Weatherford’s Defyer DPA drillable casing bit can be designed for drilling formations with up to 25,000 psi unconfined compressive strength (UCS) and is easily drillable with polycrystalline diamond compact (PDC) bits. The Defyer DPA’s cutting structure is comparable to conventional PDC bits, with an average of 80% less steel in the drill-out path compared with full steel alloy casing bits. Defyer DPA drill-out times have been averaging 15 minutes with conventional PDC bits.

For the deepwater market, Schlumberger has drilled several successful field-test wells using a new liner drilling system that received a Spotlight on New Technology Award at the 2012 OTC. The system allows an operator to simultaneously drill a directional wellbore and run the liner in a single trip, with the option to set the liner in tension anywhere in the parent casing. The bottomhole assembly (BHA) can be retrieved without having to pull the liner to the surface. “This provides a huge time savings for the operator, as opposed to tripping the liner to the surface,” he explained.

The 80/20 rule

As operators place higher priority on well construction goals, Weatherford is seeing increased demand for its DwC and DWL systems, according to Steve Rosenberg, global drilling reliability manager for the well engineering and project management team. “I call it the 80/20 rule,” he said. “Twenty percent of the time in problem wells, an operator can drill using conventional methods, but 80% of the time is increasingly encountering issues such as lost circulation, stuck pipe and instability – problems that can take a long time to solve and have high probability of failure with conventional methods.”

Using the company’s Total Depth philosophy, which encourages early collaboration between operators and service companies, Weatherford believes it can build DWC and DWL solutions into the well design, potentially delivering significant time and cost savings, Mr Rosenberg said. “For example, we now have software where we can further enhance the plastering, or smear, effect in a well by designing the particle size distribution created by casing and liner drilling based on the formation’s fracture size, permeability and porosity properties. This is a huge step-change in wellbore strengthening technology.”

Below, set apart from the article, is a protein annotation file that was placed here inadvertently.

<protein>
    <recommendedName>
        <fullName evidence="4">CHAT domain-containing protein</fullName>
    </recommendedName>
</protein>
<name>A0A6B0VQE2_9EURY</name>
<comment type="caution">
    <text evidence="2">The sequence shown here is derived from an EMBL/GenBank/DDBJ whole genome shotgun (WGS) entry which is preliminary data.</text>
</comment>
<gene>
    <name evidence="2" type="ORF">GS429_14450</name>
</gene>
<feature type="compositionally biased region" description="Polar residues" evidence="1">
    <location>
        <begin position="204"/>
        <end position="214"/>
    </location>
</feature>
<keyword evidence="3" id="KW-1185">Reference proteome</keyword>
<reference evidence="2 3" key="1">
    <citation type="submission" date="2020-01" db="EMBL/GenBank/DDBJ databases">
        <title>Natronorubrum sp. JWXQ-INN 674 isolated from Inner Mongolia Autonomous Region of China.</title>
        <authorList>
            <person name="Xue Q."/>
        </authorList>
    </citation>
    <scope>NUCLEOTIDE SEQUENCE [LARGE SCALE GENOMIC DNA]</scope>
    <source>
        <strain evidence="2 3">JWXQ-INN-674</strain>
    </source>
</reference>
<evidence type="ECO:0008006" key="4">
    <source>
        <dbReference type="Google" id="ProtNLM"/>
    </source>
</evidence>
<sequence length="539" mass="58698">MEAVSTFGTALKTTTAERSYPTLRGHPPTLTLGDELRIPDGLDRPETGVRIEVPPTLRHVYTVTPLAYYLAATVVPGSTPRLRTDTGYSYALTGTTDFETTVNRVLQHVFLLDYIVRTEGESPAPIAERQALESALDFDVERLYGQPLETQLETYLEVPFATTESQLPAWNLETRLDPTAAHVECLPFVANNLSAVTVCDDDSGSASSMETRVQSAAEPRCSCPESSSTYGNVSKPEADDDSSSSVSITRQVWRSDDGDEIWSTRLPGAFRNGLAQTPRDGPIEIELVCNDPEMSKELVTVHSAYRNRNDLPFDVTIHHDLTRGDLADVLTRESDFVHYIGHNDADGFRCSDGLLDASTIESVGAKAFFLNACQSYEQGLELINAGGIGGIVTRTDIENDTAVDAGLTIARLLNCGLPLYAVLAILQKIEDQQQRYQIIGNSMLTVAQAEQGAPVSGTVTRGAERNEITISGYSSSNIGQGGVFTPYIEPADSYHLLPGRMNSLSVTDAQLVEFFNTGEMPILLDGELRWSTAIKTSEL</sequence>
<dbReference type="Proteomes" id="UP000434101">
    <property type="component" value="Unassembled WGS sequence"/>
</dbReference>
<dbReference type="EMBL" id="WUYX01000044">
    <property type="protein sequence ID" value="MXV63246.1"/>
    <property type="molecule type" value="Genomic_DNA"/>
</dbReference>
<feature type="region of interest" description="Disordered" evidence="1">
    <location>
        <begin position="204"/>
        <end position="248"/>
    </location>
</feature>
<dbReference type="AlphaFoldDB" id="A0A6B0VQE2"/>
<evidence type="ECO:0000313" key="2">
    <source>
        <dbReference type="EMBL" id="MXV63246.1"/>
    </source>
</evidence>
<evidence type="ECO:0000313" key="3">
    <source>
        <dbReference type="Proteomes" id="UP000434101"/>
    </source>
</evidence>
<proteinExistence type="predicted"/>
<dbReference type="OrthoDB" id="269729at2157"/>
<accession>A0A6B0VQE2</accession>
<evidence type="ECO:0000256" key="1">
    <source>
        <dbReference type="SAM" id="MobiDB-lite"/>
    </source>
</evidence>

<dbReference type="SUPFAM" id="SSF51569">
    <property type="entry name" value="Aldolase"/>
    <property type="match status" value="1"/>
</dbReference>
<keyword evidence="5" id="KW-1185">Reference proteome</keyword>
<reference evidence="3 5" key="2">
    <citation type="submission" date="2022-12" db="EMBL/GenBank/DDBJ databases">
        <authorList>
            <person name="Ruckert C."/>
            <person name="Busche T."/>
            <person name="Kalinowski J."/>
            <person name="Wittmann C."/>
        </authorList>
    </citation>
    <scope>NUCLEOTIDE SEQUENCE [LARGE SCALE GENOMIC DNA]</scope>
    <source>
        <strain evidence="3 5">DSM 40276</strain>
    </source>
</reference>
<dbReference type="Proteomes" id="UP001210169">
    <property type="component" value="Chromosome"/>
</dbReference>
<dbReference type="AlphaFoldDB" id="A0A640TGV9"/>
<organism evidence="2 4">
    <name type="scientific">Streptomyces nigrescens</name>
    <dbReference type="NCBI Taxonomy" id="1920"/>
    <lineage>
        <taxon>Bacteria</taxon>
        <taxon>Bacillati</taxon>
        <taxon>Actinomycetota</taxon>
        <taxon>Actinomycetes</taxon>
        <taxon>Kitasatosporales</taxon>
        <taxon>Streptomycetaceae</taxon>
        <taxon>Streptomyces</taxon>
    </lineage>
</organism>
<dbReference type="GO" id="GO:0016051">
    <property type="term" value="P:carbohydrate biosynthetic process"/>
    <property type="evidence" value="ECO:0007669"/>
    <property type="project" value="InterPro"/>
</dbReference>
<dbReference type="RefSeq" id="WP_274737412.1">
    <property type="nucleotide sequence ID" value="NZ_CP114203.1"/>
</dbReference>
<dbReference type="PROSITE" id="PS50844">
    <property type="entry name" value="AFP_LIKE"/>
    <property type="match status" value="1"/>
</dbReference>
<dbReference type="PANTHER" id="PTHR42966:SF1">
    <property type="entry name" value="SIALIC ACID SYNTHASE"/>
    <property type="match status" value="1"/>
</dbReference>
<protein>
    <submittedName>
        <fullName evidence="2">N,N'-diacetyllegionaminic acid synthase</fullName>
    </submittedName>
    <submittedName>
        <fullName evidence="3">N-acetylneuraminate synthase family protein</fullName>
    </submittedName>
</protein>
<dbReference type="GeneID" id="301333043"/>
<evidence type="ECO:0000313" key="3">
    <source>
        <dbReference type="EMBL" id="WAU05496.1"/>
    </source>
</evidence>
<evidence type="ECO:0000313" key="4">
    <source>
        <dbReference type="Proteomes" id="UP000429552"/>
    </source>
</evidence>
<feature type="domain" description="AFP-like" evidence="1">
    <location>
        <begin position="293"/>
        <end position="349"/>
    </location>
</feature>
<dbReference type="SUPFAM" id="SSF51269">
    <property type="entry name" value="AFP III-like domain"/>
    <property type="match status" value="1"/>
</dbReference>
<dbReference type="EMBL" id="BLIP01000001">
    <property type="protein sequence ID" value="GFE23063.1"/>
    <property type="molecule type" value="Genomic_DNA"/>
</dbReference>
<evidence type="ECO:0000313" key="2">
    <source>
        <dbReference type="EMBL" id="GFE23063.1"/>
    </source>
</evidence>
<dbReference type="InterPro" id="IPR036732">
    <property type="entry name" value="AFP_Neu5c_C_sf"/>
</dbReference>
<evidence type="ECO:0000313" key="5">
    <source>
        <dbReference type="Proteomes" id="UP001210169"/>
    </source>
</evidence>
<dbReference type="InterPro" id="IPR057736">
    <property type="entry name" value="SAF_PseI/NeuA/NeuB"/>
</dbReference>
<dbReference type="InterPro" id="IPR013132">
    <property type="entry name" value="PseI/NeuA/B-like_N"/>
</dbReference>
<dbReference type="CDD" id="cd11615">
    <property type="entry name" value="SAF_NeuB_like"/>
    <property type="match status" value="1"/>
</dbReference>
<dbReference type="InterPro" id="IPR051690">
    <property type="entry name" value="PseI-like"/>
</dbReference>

Key markets for Weatherford’s DwC technology include US land, Gulf of Mexico (GOM), West Africa, Russia and the Asia Pacific, where it has been used for batch drilling. On a platform rig for an operator in China’s Bohai Bay, the technology was used to drill 24 sections with one-size casing string, saving 23 days of rig time and 65% of the total time to execute the well plan over conventional drilling.

For subsea environments, Weather-ford’s SeaLance Subsea DWC system is being used to “soft land” the seal assembly or a high-pressure wellhead housing to avoid potential damage if landed while rotating. “This takes all the benefits of a DWC system on land or shallow water and applies it for deepwater,” Mr Rosenberg said. The system enables a 20-in. casing string and its high-pressure wellhead housing to be drilled to depth, cemented and released in a single trip. A retractable shoe joint allows the casing to be drilled with the high-pressure housing attached to it.

Once the wellhead housing is about 10 ft above the low-pressure housing, a sequence of ball-dropping and hydraulic events is initiated to retract the shoe joint and soft land, without rotating, the high-pressure housing onto the low-pressure housing and cement it in place using conventional cementing methods.

Drilling deeper

The system also mitigates shallow gas or water flows because of the tighter annulus created by using a larger casing size relative to hole size. “More equivalent circulating density can be generated per unit pump rate, so there is less chance of water or gas flows,” he said. “We can drill deeper than we can conventionally because we’re using less mud, and we can potentially eliminate a casing string because we can set the casing deeper in an interval with a higher fracture gradient than could previously be attained using conventional drilling methods.”

Weatherford’s hydraulic liner drilling system has been deployed in several offshore markets, including the GOM, where new US Bureau of Safety and Environmental Enforcement (BSEE) regulations stipulate that DWC designs for shallow and deepwater wells include shear rams to sever the casing. The company believes that regulation and the fact that liners require fewer connections than DWC have been key drivers for deploying liner drilling in the offshore sector.

Baker Hughes’ steerable drilling liner combines a full rotary steerable system with a liner and provides measuring-while-drilling and logging-while-drilling capabilities.

A 5 ½-in. liner system was used in a GOM well to drill through and isolate a 17-lb shale and a 2-lb/gal sand section in the same hole section. The operator had tried to drill the formation conventionally with a 17-lb mud, but the drill string became stuck in the sand.

A 12-lb/gal water-based mud was designed for the DWL operation. This fluid system was low enough in weight to not fracture the sand but had sufficient weight to manage the pressured shale. The liner reamed and drilled 113 ft, the last 21 ft through the 2-lb sand with no fluid losses, and set the pipe in the shale. The operator was able to complete the well with the planned 3 ½-in tubing.